Wieland defended the changes as an attempt to create an "invisible stage" that would allow the audience to experience the full psychosocial aspects of the drama without the baggage and distraction of elaborate set designs. Others have speculated that by stripping Wagner's works of their Germanic and historic elements, Wieland was attempting to distance Bayreuth from its nationalistic past and create productions with universal appeal. Over time, many critics came to appreciate the unique beauty of Wieland's reinterpretation of his grandfather's works.
Wieland's innovative productions invited comparison to Wolfgang's, which critics unanimously found to be uninspired. If Wieland's productions were radical, Wolfgang's were regressive. Although still minimalist in approach, Wolfgang resurrected much of the naturalistic and romantic elements of pre-war productions. Thus, when Wieland died prematurely from lung cancer in 1966, many wondered if Bayreuth had a future. They began to question Bayreuth's primacy among German opera houses, and some suggested that more interesting productions were being staged elsewhere.
In 1973, faced with overwhelming criticism and family infighting, the Bayreuth Festival and its assets were transferred to a newly created Richard Wagner Foundation. The board of directors included members of the Wagner family and others appointed by the state. As chairman, Wolfgang Wagner remained in charge of administration of the festival.
While Wolfgang Wagner continued to administer the festival, beginning in the 1970s, production was handled by a number of new directors in what Wolfgang called Werkstatt Bayreuth (Bayreuth Workshop). The idea was to turn the festival into an opportunity for directors to experiment with new methods for presenting the operas. The change came out of necessity, as it was impossible for Wolfgang to both administer and direct the festival. It also provided an opportunity for Bayreuth to renew itself with each production, rather than continue to present the same operas in the same way, year after year. Ingmar Bergman, who famously made a film version in Swedish of Mozart's Die Zauberflöte, turned down an invitation to direct the festival.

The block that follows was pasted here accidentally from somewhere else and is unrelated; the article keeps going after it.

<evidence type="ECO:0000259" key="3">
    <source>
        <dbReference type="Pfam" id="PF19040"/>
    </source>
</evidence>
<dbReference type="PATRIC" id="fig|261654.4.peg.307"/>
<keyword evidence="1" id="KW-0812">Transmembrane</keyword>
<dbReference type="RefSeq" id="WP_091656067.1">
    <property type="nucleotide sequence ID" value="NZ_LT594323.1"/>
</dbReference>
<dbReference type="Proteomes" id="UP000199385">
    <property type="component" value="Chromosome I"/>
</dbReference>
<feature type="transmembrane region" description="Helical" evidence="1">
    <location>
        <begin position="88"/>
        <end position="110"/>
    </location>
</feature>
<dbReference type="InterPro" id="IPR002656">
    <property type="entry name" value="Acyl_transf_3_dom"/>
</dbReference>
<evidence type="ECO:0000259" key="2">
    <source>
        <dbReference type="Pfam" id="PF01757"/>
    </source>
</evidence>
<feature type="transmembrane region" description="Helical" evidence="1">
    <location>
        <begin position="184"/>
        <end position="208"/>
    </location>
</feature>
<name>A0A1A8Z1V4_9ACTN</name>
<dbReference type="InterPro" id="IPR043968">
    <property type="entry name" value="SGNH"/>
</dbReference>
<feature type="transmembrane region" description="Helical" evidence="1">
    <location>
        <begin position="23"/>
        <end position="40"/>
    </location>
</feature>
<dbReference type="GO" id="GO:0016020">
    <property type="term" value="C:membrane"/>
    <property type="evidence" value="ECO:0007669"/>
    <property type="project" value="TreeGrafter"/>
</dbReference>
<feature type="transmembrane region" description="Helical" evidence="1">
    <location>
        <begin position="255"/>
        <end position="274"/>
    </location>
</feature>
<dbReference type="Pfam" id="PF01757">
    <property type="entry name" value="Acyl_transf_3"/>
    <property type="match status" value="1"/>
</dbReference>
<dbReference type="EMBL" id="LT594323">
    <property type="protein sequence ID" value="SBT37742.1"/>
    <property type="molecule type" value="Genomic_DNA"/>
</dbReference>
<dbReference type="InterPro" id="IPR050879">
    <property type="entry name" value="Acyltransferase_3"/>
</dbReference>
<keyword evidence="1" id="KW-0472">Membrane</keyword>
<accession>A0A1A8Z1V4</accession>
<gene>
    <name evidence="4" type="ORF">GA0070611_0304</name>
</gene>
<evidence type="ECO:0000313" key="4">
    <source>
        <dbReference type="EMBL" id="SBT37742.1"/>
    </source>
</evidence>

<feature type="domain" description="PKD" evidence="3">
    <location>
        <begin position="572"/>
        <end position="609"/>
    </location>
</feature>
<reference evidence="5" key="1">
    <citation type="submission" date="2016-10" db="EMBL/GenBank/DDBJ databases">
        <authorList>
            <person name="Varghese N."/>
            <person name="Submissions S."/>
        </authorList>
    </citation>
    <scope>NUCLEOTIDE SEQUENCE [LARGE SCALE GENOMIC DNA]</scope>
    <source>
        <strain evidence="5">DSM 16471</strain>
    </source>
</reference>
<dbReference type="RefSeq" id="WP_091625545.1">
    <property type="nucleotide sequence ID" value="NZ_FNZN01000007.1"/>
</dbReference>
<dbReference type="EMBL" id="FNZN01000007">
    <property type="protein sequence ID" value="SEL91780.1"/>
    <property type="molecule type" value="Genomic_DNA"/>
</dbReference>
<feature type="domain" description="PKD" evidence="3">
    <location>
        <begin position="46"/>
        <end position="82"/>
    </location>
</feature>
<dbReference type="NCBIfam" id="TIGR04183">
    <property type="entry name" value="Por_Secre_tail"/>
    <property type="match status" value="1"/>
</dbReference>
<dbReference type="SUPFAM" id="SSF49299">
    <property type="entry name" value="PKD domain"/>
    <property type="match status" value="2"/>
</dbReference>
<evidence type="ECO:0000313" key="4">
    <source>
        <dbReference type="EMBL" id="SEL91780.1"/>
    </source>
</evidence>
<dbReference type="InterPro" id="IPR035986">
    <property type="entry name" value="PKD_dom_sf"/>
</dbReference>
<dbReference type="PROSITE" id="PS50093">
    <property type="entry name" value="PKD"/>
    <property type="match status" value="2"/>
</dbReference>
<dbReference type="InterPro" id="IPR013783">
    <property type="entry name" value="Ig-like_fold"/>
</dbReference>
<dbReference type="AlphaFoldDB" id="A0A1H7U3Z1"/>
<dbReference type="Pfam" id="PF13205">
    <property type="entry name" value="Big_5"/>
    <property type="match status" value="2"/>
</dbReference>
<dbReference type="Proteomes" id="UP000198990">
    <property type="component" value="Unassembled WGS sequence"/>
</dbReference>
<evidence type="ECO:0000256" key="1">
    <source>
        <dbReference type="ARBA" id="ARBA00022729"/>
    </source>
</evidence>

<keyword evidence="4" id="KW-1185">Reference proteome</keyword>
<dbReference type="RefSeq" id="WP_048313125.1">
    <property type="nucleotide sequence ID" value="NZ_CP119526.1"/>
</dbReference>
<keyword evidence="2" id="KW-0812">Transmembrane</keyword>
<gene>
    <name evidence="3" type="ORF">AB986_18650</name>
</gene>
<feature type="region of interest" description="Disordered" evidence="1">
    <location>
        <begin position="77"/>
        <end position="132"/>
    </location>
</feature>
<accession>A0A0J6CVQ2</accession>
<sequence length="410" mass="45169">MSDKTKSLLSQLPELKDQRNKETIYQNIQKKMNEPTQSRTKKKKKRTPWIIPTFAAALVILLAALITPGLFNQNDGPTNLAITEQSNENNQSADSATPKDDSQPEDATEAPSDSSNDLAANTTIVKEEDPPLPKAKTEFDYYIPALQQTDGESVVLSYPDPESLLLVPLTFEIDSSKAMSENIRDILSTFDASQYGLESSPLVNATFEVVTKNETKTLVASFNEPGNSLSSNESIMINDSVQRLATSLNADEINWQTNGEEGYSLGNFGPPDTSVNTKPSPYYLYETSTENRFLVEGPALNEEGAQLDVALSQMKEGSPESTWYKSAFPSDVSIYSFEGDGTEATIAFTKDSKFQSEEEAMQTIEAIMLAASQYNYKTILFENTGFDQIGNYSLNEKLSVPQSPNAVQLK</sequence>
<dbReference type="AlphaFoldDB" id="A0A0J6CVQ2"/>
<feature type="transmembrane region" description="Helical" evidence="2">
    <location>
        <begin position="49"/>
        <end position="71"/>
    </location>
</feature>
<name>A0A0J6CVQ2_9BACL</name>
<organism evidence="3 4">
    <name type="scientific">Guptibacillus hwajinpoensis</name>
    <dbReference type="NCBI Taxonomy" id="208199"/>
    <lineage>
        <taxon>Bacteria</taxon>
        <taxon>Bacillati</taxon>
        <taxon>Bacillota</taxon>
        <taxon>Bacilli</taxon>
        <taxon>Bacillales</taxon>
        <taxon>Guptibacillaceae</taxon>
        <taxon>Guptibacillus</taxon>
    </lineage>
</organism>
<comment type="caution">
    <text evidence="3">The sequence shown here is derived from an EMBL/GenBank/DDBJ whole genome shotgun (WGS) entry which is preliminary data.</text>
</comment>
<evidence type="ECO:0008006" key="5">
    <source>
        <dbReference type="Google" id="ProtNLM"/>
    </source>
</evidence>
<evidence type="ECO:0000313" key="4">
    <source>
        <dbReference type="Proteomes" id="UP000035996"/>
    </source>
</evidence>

The most sensational production in Werkstatt Bayreuth was the Centennial Ring Cycle under the direction of French director Patrice Chereau. Chereau used an updated 19th century setting that followed the interpretation of George Bernard Shaw who saw the Ring as a social commentary on the exploitation of the working class by wealthy 19th century capitalists. The audience reaction was split between those who saw the production as an offence and those who considered it the best Ring Cycle ever produced. The ensuing conflict, short only of outright riot, between supporters and detractors was unprecedented in the history of the festival. The performances, and the performers, however, were without dispute some of the best seen in the world of opera.
Other notable directors to have participated in Werkstatt Bayreuth included Jean-Pierre Ponnelle, Sir Peter Hall of the Royal Shakespeare Company, Götz Friedrich of the Deutsche Oper Berlin, Harry Kupfer of the Berlin State Opera in the former communist East Germany and Heiner Müller of the Berliner Ensemble. In the end, Wolfgang's decision to bring in experimental directors helped rejuvenate Bayreuth and restore its reputation as the world leader in Wagnerian opera.